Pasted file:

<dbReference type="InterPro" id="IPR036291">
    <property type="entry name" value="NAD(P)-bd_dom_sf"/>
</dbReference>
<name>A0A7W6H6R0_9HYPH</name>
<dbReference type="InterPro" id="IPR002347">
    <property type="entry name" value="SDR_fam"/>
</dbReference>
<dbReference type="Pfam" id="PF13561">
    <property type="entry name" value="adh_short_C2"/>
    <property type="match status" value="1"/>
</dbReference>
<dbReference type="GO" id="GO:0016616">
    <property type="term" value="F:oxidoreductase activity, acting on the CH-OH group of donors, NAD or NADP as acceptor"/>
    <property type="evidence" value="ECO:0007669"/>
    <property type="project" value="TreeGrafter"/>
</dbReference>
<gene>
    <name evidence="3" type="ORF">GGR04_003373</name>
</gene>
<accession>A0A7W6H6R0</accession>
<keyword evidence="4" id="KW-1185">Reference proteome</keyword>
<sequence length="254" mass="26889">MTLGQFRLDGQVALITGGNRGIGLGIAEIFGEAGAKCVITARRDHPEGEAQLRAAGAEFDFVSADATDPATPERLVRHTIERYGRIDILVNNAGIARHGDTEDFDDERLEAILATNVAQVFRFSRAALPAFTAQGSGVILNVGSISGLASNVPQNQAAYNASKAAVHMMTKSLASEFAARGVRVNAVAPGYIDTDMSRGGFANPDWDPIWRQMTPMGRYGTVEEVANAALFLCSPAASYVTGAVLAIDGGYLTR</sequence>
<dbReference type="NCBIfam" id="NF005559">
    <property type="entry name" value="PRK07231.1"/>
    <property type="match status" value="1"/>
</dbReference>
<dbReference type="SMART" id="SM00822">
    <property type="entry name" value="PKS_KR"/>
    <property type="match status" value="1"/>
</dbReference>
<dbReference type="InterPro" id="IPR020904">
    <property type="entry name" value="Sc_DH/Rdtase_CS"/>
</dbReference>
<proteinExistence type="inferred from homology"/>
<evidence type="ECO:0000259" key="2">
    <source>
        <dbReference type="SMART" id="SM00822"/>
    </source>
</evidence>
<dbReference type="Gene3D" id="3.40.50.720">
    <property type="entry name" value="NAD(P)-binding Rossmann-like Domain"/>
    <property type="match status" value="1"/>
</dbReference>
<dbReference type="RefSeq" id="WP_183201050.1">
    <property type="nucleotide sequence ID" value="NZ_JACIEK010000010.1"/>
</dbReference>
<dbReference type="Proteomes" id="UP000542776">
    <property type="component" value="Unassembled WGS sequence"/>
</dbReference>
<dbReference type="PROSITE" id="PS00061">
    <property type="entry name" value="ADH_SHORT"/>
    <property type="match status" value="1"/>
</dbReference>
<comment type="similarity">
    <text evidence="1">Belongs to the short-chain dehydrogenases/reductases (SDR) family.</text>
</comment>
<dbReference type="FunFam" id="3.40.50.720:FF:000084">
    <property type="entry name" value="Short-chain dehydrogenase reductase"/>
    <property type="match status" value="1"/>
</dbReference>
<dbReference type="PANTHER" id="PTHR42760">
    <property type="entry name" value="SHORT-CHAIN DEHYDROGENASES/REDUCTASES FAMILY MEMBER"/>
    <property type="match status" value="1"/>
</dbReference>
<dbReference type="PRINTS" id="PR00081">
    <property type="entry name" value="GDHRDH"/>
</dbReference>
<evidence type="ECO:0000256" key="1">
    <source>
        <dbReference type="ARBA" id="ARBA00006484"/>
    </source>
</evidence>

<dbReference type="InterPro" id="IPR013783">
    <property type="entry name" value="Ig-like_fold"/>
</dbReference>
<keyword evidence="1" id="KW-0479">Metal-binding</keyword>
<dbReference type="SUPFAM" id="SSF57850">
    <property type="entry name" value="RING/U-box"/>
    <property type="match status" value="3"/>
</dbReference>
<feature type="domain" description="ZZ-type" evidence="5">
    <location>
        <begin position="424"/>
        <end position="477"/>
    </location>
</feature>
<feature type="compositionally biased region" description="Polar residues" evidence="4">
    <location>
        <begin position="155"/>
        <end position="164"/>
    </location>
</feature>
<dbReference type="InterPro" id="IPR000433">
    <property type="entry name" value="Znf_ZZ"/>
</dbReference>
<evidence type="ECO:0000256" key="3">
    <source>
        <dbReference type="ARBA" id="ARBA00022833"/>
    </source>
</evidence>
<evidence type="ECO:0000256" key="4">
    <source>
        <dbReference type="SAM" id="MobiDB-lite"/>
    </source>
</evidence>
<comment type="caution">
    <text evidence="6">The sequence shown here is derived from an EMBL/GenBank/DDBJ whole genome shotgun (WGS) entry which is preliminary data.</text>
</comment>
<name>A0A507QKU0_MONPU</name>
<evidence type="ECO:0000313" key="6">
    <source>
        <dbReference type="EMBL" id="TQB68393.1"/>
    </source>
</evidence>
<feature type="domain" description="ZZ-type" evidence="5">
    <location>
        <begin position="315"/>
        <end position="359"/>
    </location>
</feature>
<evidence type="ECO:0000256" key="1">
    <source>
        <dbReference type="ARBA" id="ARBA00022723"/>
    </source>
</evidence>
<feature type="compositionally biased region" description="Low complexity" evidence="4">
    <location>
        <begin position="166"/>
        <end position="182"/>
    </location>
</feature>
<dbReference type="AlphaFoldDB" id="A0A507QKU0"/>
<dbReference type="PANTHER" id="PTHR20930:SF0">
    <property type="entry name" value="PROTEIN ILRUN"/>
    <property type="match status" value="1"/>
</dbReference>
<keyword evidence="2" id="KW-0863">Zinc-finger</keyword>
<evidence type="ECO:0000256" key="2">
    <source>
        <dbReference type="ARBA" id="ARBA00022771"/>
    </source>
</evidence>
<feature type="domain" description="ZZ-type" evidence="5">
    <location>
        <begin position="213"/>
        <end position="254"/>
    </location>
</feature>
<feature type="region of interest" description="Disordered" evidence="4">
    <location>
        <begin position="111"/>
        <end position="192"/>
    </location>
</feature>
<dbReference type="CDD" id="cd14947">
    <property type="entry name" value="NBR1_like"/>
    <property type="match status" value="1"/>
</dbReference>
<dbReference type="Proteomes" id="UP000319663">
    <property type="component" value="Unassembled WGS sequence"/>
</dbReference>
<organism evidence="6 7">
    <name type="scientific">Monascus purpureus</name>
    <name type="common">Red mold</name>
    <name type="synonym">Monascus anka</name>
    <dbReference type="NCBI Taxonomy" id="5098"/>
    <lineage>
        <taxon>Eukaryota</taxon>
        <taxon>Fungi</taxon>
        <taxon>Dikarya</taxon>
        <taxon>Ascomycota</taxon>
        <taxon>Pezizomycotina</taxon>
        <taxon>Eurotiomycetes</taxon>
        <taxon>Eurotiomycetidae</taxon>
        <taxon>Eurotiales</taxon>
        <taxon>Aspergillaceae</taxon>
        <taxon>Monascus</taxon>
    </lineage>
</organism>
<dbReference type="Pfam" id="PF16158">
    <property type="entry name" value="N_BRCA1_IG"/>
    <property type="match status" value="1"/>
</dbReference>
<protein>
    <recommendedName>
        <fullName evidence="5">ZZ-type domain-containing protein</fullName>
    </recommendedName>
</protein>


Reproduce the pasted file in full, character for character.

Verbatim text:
<dbReference type="InterPro" id="IPR036291">
    <property type="entry name" value="NAD(P)-bd_dom_sf"/>
</dbReference>
<name>A0A7W6H6R0_9HYPH</name>
<dbReference type="InterPro" id="IPR002347">
    <property type="entry name" value="SDR_fam"/>
</dbReference>
<dbReference type="Pfam" id="PF13561">
    <property type="entry name" value="adh_short_C2"/>
    <property type="match status" value="1"/>
</dbReference>
<dbReference type="GO" id="GO:0016616">
    <property type="term" value="F:oxidoreductase activity, acting on the CH-OH group of donors, NAD or NADP as acceptor"/>
    <property type="evidence" value="ECO:0007669"/>
    <property type="project" value="TreeGrafter"/>
</dbReference>
<gene>
    <name evidence="3" type="ORF">GGR04_003373</name>
</gene>
<accession>A0A7W6H6R0</accession>
<keyword evidence="4" id="KW-1185">Reference proteome</keyword>
<sequence length="254" mass="26889">MTLGQFRLDGQVALITGGNRGIGLGIAEIFGEAGAKCVITARRDHPEGEAQLRAAGAEFDFVSADATDPATPERLVRHTIERYGRIDILVNNAGIARHGDTEDFDDERLEAILATNVAQVFRFSRAALPAFTAQGSGVILNVGSISGLASNVPQNQAAYNASKAAVHMMTKSLASEFAARGVRVNAVAPGYIDTDMSRGGFANPDWDPIWRQMTPMGRYGTVEEVANAALFLCSPAASYVTGAVLAIDGGYLTR</sequence>
<dbReference type="NCBIfam" id="NF005559">
    <property type="entry name" value="PRK07231.1"/>
    <property type="match status" value="1"/>
</dbReference>
<dbReference type="SMART" id="SM00822">
    <property type="entry name" value="PKS_KR"/>
    <property type="match status" value="1"/>
</dbReference>
<dbReference type="InterPro" id="IPR020904">
    <property type="entry name" value="Sc_DH/Rdtase_CS"/>
</dbReference>
<proteinExistence type="inferred from homology"/>
<evidence type="ECO:0000259" key="2">
    <source>
        <dbReference type="SMART" id="SM00822"/>
    </source>
</evidence>
<dbReference type="Gene3D" id="3.40.50.720">
    <property type="entry name" value="NAD(P)-binding Rossmann-like Domain"/>
    <property type="match status" value="1"/>
</dbReference>
<dbReference type="RefSeq" id="WP_183201050.1">
    <property type="nucleotide sequence ID" value="NZ_JACIEK010000010.1"/>
</dbReference>
<dbReference type="Proteomes" id="UP000542776">
    <property type="component" value="Unassembled WGS sequence"/>
</dbReference>
<dbReference type="PROSITE" id="PS00061">
    <property type="entry name" value="ADH_SHORT"/>
    <property type="match status" value="1"/>
</dbReference>
<comment type="similarity">
    <text evidence="1">Belongs to the short-chain dehydrogenases/reductases (SDR) family.</text>
</comment>
<dbReference type="FunFam" id="3.40.50.720:FF:000084">
    <property type="entry name" value="Short-chain dehydrogenase reductase"/>
    <property type="match status" value="1"/>
</dbReference>
<dbReference type="PANTHER" id="PTHR42760">
    <property type="entry name" value="SHORT-CHAIN DEHYDROGENASES/REDUCTASES FAMILY MEMBER"/>
    <property type="match status" value="1"/>
</dbReference>
<dbReference type="PRINTS" id="PR00081">
    <property type="entry name" value="GDHRDH"/>
</dbReference>
<evidence type="ECO:0000256" key="1">
    <source>
        <dbReference type="ARBA" id="ARBA00006484"/>
    </source>
</evidence>

<dbReference type="InterPro" id="IPR013783">
    <property type="entry name" value="Ig-like_fold"/>
</dbReference>
<keyword evidence="1" id="KW-0479">Metal-binding</keyword>
<dbReference type="SUPFAM" id="SSF57850">
    <property type="entry name" value="RING/U-box"/>
    <property type="match status" value="3"/>
</dbReference>
<feature type="domain" description="ZZ-type" evidence="5">
    <location>
        <begin position="424"/>
        <end position="477"/>
    </location>
</feature>
<feature type="compositionally biased region" description="Polar residues" evidence="4">
    <location>
        <begin position="155"/>
        <end position="164"/>
    </location>
</feature>
<dbReference type="InterPro" id="IPR000433">
    <property type="entry name" value="Znf_ZZ"/>
</dbReference>
<evidence type="ECO:0000256" key="3">
    <source>
        <dbReference type="ARBA" id="ARBA00022833"/>
    </source>
</evidence>
<evidence type="ECO:0000256" key="4">
    <source>
        <dbReference type="SAM" id="MobiDB-lite"/>
    </source>
</evidence>
<comment type="caution">
    <text evidence="6">The sequence shown here is derived from an EMBL/GenBank/DDBJ whole genome shotgun (WGS) entry which is preliminary data.</text>
</comment>
<name>A0A507QKU0_MONPU</name>
<evidence type="ECO:0000313" key="6">
    <source>
        <dbReference type="EMBL" id="TQB68393.1"/>
    </source>
</evidence>
<feature type="domain" description="ZZ-type" evidence="5">
    <location>
        <begin position="315"/>
        <end position="359"/>
    </location>
</feature>
<evidence type="ECO:0000256" key="1">
    <source>
        <dbReference type="ARBA" id="ARBA00022723"/>
    </source>
</evidence>
<feature type="compositionally biased region" description="Low complexity" evidence="4">
    <location>
        <begin position="166"/>
        <end position="182"/>
    </location>
</feature>
<dbReference type="AlphaFoldDB" id="A0A507QKU0"/>
<dbReference type="PANTHER" id="PTHR20930:SF0">
    <property type="entry name" value="PROTEIN ILRUN"/>
    <property type="match status" value="1"/>
</dbReference>
<keyword evidence="2" id="KW-0863">Zinc-finger</keyword>
<evidence type="ECO:0000256" key="2">
    <source>
        <dbReference type="ARBA" id="ARBA00022771"/>
    </source>
</evidence>
<feature type="domain" description="ZZ-type" evidence="5">
    <location>
        <begin position="213"/>
        <end position="254"/>
    </location>
</feature>
<feature type="region of interest" description="Disordered" evidence="4">
    <location>
        <begin position="111"/>
        <end position="192"/>
    </location>
</feature>
<dbReference type="CDD" id="cd14947">
    <property type="entry name" value="NBR1_like"/>
    <property type="match status" value="1"/>
</dbReference>
<dbReference type="Proteomes" id="UP000319663">
    <property type="component" value="Unassembled WGS sequence"/>
</dbReference>
<organism evidence="6 7">
    <name type="scientific">Monascus purpureus</name>
    <name type="common">Red mold</name>
    <name type="synonym">Monascus anka</name>
    <dbReference type="NCBI Taxonomy" id="5098"/>
    <lineage>
        <taxon>Eukaryota</taxon>
        <taxon>Fungi</taxon>
        <taxon>Dikarya</taxon>
        <taxon>Ascomycota</taxon>
        <taxon>Pezizomycotina</taxon>
        <taxon>Eurotiomycetes</taxon>
        <taxon>Eurotiomycetidae</taxon>
        <taxon>Eurotiales</taxon>
        <taxon>Aspergillaceae</taxon>
        <taxon>Monascus</taxon>
    </lineage>
</organism>
<dbReference type="Pfam" id="PF16158">
    <property type="entry name" value="N_BRCA1_IG"/>
    <property type="match status" value="1"/>
</dbReference>
<protein>
    <recommendedName>
        <fullName evidence="5">ZZ-type domain-containing protein</fullName>
    </recommendedName>
</protein>